The US spy agency wants to recruit disgruntled Russian officials and businessmen
The CIA is interested in recruiting Russians “disgusting” with the conflict in Ukraine, according to a report in the Wall Street Journal on Tuesday. The claim was made by deputy director of operations David Marlowe at a recent meeting at a Washington-area think tank.
“We’re looking all over the world for Russians who are just as disgusted by it as we are,” Marlowe reportedly said, referring to current events in Ukraine. “Because we are open for business.”
Marlowe spoke “for a select audience of university lecturers and employees” at the Hayden Center of George Mason University in Arlington, Virginia. The “CIA at 75” event was its first public appearance since taking office in June 2021, according to the WSJ. Although the event was held last week, the Hayden Center made video of it public on Monday.
CIA deputy director for analysis Linda Weissgold, described as responsible for preparing completed intelligence reports for President Joe Biden and the rest of the U.S. leadership, also sat on the panel, along with the agency’s former acting director Michael Morrell.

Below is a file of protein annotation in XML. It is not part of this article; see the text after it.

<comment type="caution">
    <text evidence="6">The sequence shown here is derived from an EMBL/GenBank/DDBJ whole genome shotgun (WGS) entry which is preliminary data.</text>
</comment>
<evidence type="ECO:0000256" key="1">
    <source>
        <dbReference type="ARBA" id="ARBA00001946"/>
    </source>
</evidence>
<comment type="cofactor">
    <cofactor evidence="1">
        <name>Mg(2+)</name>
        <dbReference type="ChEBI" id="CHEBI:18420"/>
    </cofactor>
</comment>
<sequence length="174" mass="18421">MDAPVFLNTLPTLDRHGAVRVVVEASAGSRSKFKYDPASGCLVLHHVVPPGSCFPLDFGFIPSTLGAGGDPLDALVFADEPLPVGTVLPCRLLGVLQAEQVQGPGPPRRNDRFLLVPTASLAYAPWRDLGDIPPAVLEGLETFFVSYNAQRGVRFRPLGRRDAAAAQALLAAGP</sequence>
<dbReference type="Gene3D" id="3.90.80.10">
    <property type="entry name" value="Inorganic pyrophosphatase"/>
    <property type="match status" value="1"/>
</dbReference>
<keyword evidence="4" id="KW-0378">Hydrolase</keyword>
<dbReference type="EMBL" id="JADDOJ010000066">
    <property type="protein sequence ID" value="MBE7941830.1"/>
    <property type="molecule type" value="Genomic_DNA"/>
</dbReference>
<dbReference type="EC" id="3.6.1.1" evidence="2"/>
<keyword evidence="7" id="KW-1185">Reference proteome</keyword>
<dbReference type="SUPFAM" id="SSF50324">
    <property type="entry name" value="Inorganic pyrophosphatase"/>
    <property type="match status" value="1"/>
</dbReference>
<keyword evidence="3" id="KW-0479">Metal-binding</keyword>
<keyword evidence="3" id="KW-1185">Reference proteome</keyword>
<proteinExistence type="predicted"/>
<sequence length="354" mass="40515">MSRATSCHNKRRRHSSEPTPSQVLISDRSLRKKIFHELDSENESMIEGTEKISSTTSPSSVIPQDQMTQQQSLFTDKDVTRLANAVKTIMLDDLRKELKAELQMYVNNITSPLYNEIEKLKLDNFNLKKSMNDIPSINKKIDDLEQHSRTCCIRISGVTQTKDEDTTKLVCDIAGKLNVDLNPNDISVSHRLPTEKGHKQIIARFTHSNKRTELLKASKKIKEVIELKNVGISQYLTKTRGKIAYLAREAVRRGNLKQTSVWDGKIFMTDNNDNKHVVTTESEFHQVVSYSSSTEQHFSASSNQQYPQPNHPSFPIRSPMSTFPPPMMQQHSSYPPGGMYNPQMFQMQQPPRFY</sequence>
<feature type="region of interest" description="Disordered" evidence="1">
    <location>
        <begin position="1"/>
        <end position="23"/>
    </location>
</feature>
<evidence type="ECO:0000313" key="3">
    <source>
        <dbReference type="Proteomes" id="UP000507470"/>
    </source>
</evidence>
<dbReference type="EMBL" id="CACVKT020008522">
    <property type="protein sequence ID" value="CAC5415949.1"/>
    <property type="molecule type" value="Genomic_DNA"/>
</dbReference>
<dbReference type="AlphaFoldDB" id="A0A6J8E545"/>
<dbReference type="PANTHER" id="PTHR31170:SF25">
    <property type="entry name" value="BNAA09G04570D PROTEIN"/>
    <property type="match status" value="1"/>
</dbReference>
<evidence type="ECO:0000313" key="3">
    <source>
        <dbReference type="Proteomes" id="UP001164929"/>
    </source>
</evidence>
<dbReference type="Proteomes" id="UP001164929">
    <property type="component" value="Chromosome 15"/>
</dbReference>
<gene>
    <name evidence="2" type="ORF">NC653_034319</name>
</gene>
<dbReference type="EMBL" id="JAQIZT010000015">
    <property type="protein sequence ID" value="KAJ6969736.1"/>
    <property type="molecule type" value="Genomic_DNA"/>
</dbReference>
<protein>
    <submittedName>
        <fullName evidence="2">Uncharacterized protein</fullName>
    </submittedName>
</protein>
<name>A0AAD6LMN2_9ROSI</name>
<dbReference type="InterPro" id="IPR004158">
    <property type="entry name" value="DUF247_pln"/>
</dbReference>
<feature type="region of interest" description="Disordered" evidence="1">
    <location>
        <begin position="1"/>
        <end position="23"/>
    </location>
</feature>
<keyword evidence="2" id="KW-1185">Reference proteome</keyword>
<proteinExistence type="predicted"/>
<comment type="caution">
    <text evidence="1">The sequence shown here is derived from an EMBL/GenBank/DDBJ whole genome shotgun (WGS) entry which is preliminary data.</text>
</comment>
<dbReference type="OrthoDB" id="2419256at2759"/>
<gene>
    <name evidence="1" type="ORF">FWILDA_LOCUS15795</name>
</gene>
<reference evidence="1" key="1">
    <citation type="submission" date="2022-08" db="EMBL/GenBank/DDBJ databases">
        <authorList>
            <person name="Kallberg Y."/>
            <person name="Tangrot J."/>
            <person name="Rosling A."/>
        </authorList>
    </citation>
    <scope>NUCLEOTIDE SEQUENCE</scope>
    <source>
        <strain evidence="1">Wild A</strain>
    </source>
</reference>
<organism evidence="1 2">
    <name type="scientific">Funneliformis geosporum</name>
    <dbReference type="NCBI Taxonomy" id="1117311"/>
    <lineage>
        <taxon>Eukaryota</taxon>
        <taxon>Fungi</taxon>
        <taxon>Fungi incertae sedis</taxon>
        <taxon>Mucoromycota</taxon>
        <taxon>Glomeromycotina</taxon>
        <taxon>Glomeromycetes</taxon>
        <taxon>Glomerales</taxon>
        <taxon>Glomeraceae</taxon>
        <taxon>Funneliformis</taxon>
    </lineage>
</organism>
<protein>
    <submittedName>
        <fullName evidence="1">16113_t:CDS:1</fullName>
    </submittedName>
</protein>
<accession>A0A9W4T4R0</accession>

Marlowe, appointed by current CIA director William Burns, speaks Arabic and has expertise in the Near and Middle East. According to him, Russian President Vladimir Putin “wasted” all his power and influence through “invade” Ukraine in February. He described the conflict as a huge failure for Moscow and said it presented opportunities for Western intelligence agencies to recruit disgruntled Russians.
The announcement follows several instances in which Western intelligence agencies have attempted to approach Russian personnel serving abroad, Moscow said.
Last month, Moscow summoned the Dutch ambassador because of reports that a British spy had tried to recruit a Russian military attaché in The Hague. Earlier this year, the Kremlin denounced US attempts to bribe Russian diplomats “very rude behavior” and “unacceptable.”
The Hayden Center was founded in 2017 by retired United States Air Force General Michael V. Hayden, several months after becoming a CNN contributor. Hayden led the National Security Agency (NSA) from 1999-2005 and the CIA from 2006-2009, through such controversies as waterboarding, torture of terrorism suspects, and unauthorized mass surveillance of Americans.
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